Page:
EAT THIS KITTEN – Weird Western Bird Watching

WEIRD WESTERN BIRD WATCHING

Last week I talked about Kickstarter and going beyond one’s normal zone looking for comic creators. It’s a slippery slope. Kickstarter seems to have created its own social media community. Case in point, from following Eric Mengel, I got turned onto Jason “J.R.” Beirens and his book BIRDSTACKING TOME ONE: GRAYHAT on Kickstarter.

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GRAYHAT is about as far from OCHO as could be. Beirens subtitles the book “A Weird Western”, and that well foretells the book, as issue one is a weird western through and through. Our protagonist, we shall have to wait see how heroic he turns out to be in the end, despite his fondness for underdog talking rodents, Grayhat is cut from the Shane mold, a man of few words, a murky past, and an obvious talent for finding messes. No horse, rather a miraculous bison named Bea, is his transport of choice, his wagon driving steed. This isn’t a weird western like the old DC comic WEIRD WESTERN TALES with El Diablo and Cinnamon and Jonah Hex in their largely realistic worlds. Beirens populates Grayhat’s world with talking animals and magicians bent on vengeance. Strange bird-like magicians who seem to have stepped out of a Robert E Howard Kull story, or perhaps an early issue of Dave Sim’s CEREBUS.

The first issue is a bit of a paradox, both spare and yet lush. The pencils are deceptively simple, and blending with the colors prove to be an indulgent book to leaf through and admire the art. Beirens acknowledges the influence of Mœbius on his work, and while his work definitely gives an aura of late-70s issues of HEAVY METAL, he really shows his own deft pencil style. Combined with the palette, it’s an evocative book. The different hues of green create a forestscape that is inviting, threatening, and completely enveloping. The reader is easily drawn into this fantastic world. It’s not Blueberry. It’s not Jonah Hex. It’s Grayhat. I would be remiss if I didn’t mention the use of sound effects and their placement in helping to create this mood as well. From the first page, when the sound effects crawl across the back of the rodent Neda, and the repeated effects dripping from one animal to the next in the opening pages perfectly drops us into Grayhat’s world before we meet him, before even a word is spoken. It’s an excellent use of what the comic form can do expressively. It’s that mix of words and images, words as images, a simple amplification of the art, and it works so very very well.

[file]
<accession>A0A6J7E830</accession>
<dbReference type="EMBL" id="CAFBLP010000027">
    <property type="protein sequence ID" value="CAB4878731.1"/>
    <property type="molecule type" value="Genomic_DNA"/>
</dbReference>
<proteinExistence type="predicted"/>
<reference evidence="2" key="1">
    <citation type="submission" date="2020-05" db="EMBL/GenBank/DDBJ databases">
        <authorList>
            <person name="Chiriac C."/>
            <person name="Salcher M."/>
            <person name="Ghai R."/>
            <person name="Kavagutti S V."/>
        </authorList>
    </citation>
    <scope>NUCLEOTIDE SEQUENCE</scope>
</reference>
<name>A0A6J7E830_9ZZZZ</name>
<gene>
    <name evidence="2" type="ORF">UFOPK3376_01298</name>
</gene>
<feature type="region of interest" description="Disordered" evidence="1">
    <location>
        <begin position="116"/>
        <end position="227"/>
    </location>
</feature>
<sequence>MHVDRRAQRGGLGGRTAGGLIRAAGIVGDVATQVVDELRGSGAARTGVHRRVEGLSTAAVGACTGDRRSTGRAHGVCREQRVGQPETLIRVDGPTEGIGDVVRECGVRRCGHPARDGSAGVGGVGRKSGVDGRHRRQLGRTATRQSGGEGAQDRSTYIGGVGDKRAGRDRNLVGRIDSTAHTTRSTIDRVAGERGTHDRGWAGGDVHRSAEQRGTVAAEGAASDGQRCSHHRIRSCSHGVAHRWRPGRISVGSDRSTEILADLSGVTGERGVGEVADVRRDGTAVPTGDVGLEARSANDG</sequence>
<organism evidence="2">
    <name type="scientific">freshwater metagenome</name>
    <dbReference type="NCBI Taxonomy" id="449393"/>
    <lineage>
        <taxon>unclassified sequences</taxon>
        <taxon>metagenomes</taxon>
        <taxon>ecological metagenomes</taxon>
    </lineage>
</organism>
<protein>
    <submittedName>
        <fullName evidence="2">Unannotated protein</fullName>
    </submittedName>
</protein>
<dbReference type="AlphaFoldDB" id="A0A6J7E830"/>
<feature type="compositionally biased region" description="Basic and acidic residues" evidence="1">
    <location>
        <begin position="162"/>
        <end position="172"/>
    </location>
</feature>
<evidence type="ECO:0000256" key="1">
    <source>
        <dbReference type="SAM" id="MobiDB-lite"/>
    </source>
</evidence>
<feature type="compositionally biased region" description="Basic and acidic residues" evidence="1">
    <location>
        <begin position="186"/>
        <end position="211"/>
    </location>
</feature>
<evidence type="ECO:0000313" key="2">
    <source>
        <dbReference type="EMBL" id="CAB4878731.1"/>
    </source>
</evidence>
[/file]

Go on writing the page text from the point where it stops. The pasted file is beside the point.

Beirens masterful art isn’t the only selling point of GRAYHAT though. The writing, while also deceptively spare, sets up this world of magic and deep history. Again, it struck me as being very reminiscent of the early, adventure-oriented issues of CEREBUS with its hints of odd religions and an esoteric background. It’s an interesting reverse of that conceit where rather than an aardvark out of place in the human world, we have an all-too-human gunslinger out of place in a world of talking animals, where human-sized birds are magicians, and the mice are better at cards than man apparently. The dialogue of the latter half of the book neatly fills in the characterization of Grayhat, setting up his easygoing, and yet moral, nature. I’d ride shotgun with Grayhat and Bea, although I don’t know if I would play cards with Neda. The biggest takeaway is a whetted appetite that makes the reader want to follow along on the next stage of Grayhat’s journey with his new companions, and his very odd magical transport, sort of a western HOWL’S MOVING CASTLE.

The last few pages of the book are filled with Beirens musings on the book. Character designs. Re-drawn pages. It’s an interesting, and involving, look into the creative process. And yes, it explains Bea. It makes the book that much more intimate, seeing the work behind it.

Beirens has a Kickstarter going for Issue Two going now. It has about a week left in it. Check it out. And check out his blog at http://birdstacking.tumblr.com/ for further discussions of his art and of GRAYHAT. It’s a well-maintained artist blog. On a final note, the end of Issue One teases the next Birdstacking project, a legal noir piece. Sign me up for that one now!

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